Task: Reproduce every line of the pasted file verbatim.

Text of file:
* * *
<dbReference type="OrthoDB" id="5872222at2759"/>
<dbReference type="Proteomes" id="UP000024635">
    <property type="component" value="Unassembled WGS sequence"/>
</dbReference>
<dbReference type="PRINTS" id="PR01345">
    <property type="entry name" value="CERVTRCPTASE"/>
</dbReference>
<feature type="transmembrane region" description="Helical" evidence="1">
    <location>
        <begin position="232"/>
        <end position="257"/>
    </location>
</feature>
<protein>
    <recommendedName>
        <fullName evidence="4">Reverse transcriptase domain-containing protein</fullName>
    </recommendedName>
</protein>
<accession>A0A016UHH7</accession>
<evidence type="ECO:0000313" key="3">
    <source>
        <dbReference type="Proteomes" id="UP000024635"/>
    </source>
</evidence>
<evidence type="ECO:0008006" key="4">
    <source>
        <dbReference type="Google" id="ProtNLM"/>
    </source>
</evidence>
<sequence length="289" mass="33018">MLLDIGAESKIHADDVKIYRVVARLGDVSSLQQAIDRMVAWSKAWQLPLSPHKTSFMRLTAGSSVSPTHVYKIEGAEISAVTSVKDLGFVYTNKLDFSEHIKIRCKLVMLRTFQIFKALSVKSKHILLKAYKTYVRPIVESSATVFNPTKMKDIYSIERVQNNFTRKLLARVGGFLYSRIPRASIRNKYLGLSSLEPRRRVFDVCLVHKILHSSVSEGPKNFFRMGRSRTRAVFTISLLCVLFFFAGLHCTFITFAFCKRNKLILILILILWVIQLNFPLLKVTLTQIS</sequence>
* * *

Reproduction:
<dbReference type="OrthoDB" id="5872222at2759"/>
<dbReference type="Proteomes" id="UP000024635">
    <property type="component" value="Unassembled WGS sequence"/>
</dbReference>
<dbReference type="PRINTS" id="PR01345">
    <property type="entry name" value="CERVTRCPTASE"/>
</dbReference>
<feature type="transmembrane region" description="Helical" evidence="1">
    <location>
        <begin position="232"/>
        <end position="257"/>
    </location>
</feature>
<protein>
    <recommendedName>
        <fullName evidence="4">Reverse transcriptase domain-containing protein</fullName>
    </recommendedName>
</protein>
<accession>A0A016UHH7</accession>
<evidence type="ECO:0000313" key="3">
    <source>
        <dbReference type="Proteomes" id="UP000024635"/>
    </source>
</evidence>
<evidence type="ECO:0008006" key="4">
    <source>
        <dbReference type="Google" id="ProtNLM"/>
    </source>
</evidence>
<sequence length="289" mass="33018">MLLDIGAESKIHADDVKIYRVVARLGDVSSLQQAIDRMVAWSKAWQLPLSPHKTSFMRLTAGSSVSPTHVYKIEGAEISAVTSVKDLGFVYTNKLDFSEHIKIRCKLVMLRTFQIFKALSVKSKHILLKAYKTYVRPIVESSATVFNPTKMKDIYSIERVQNNFTRKLLARVGGFLYSRIPRASIRNKYLGLSSLEPRRRVFDVCLVHKILHSSVSEGPKNFFRMGRSRTRAVFTISLLCVLFFFAGLHCTFITFAFCKRNKLILILILILWVIQLNFPLLKVTLTQIS</sequence>